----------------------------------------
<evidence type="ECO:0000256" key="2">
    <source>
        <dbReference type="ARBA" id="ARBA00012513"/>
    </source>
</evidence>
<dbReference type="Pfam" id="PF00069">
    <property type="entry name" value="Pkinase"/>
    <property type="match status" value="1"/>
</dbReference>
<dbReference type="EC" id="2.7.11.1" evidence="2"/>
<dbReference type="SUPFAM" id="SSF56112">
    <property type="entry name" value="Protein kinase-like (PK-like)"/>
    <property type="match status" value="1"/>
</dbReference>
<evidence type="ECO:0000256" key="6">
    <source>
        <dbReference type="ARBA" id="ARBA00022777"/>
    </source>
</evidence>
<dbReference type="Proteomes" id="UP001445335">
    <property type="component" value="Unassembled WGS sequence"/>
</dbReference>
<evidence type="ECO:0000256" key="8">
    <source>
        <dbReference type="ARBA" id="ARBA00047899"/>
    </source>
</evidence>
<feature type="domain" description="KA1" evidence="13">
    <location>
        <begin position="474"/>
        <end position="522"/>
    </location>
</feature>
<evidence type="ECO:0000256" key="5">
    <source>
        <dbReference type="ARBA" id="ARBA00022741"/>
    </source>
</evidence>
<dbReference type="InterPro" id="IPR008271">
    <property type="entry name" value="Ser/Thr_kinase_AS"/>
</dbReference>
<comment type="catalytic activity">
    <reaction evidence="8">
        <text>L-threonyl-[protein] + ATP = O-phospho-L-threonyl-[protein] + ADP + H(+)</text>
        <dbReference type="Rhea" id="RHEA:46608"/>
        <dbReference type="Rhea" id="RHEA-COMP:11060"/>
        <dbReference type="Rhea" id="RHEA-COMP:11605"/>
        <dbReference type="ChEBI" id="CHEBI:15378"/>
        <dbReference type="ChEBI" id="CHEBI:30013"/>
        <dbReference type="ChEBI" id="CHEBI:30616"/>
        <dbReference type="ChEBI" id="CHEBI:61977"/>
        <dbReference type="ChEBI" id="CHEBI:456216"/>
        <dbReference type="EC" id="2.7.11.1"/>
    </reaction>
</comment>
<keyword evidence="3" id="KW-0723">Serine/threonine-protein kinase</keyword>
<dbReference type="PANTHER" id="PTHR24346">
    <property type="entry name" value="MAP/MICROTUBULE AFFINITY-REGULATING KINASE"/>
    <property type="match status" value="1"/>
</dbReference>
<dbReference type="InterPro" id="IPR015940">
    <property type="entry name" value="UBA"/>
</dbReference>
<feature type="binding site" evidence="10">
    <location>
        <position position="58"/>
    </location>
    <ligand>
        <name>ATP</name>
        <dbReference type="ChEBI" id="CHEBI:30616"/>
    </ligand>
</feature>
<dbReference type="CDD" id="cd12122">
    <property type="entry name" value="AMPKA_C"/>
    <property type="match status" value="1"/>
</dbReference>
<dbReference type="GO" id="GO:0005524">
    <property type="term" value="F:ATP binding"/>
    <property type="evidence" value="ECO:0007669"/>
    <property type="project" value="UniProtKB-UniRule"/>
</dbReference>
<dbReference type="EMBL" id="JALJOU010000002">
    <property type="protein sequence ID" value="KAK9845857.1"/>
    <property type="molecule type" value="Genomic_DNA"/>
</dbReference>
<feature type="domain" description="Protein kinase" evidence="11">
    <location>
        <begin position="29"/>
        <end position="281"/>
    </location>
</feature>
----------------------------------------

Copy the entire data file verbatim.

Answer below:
<evidence type="ECO:0000256" key="2">
    <source>
        <dbReference type="ARBA" id="ARBA00012513"/>
    </source>
</evidence>
<dbReference type="Pfam" id="PF00069">
    <property type="entry name" value="Pkinase"/>
    <property type="match status" value="1"/>
</dbReference>
<dbReference type="EC" id="2.7.11.1" evidence="2"/>
<dbReference type="SUPFAM" id="SSF56112">
    <property type="entry name" value="Protein kinase-like (PK-like)"/>
    <property type="match status" value="1"/>
</dbReference>
<evidence type="ECO:0000256" key="6">
    <source>
        <dbReference type="ARBA" id="ARBA00022777"/>
    </source>
</evidence>
<dbReference type="Proteomes" id="UP001445335">
    <property type="component" value="Unassembled WGS sequence"/>
</dbReference>
<evidence type="ECO:0000256" key="8">
    <source>
        <dbReference type="ARBA" id="ARBA00047899"/>
    </source>
</evidence>
<feature type="domain" description="KA1" evidence="13">
    <location>
        <begin position="474"/>
        <end position="522"/>
    </location>
</feature>
<evidence type="ECO:0000256" key="5">
    <source>
        <dbReference type="ARBA" id="ARBA00022741"/>
    </source>
</evidence>
<dbReference type="InterPro" id="IPR008271">
    <property type="entry name" value="Ser/Thr_kinase_AS"/>
</dbReference>
<comment type="catalytic activity">
    <reaction evidence="8">
        <text>L-threonyl-[protein] + ATP = O-phospho-L-threonyl-[protein] + ADP + H(+)</text>
        <dbReference type="Rhea" id="RHEA:46608"/>
        <dbReference type="Rhea" id="RHEA-COMP:11060"/>
        <dbReference type="Rhea" id="RHEA-COMP:11605"/>
        <dbReference type="ChEBI" id="CHEBI:15378"/>
        <dbReference type="ChEBI" id="CHEBI:30013"/>
        <dbReference type="ChEBI" id="CHEBI:30616"/>
        <dbReference type="ChEBI" id="CHEBI:61977"/>
        <dbReference type="ChEBI" id="CHEBI:456216"/>
        <dbReference type="EC" id="2.7.11.1"/>
    </reaction>
</comment>
<keyword evidence="3" id="KW-0723">Serine/threonine-protein kinase</keyword>
<dbReference type="PANTHER" id="PTHR24346">
    <property type="entry name" value="MAP/MICROTUBULE AFFINITY-REGULATING KINASE"/>
    <property type="match status" value="1"/>
</dbReference>
<dbReference type="InterPro" id="IPR015940">
    <property type="entry name" value="UBA"/>
</dbReference>
<feature type="binding site" evidence="10">
    <location>
        <position position="58"/>
    </location>
    <ligand>
        <name>ATP</name>
        <dbReference type="ChEBI" id="CHEBI:30616"/>
    </ligand>
</feature>
<dbReference type="CDD" id="cd12122">
    <property type="entry name" value="AMPKA_C"/>
    <property type="match status" value="1"/>
</dbReference>
<dbReference type="GO" id="GO:0005524">
    <property type="term" value="F:ATP binding"/>
    <property type="evidence" value="ECO:0007669"/>
    <property type="project" value="UniProtKB-UniRule"/>
</dbReference>
<dbReference type="EMBL" id="JALJOU010000002">
    <property type="protein sequence ID" value="KAK9845857.1"/>
    <property type="molecule type" value="Genomic_DNA"/>
</dbReference>
<feature type="domain" description="Protein kinase" evidence="11">
    <location>
        <begin position="29"/>
        <end position="281"/>
    </location>
</feature>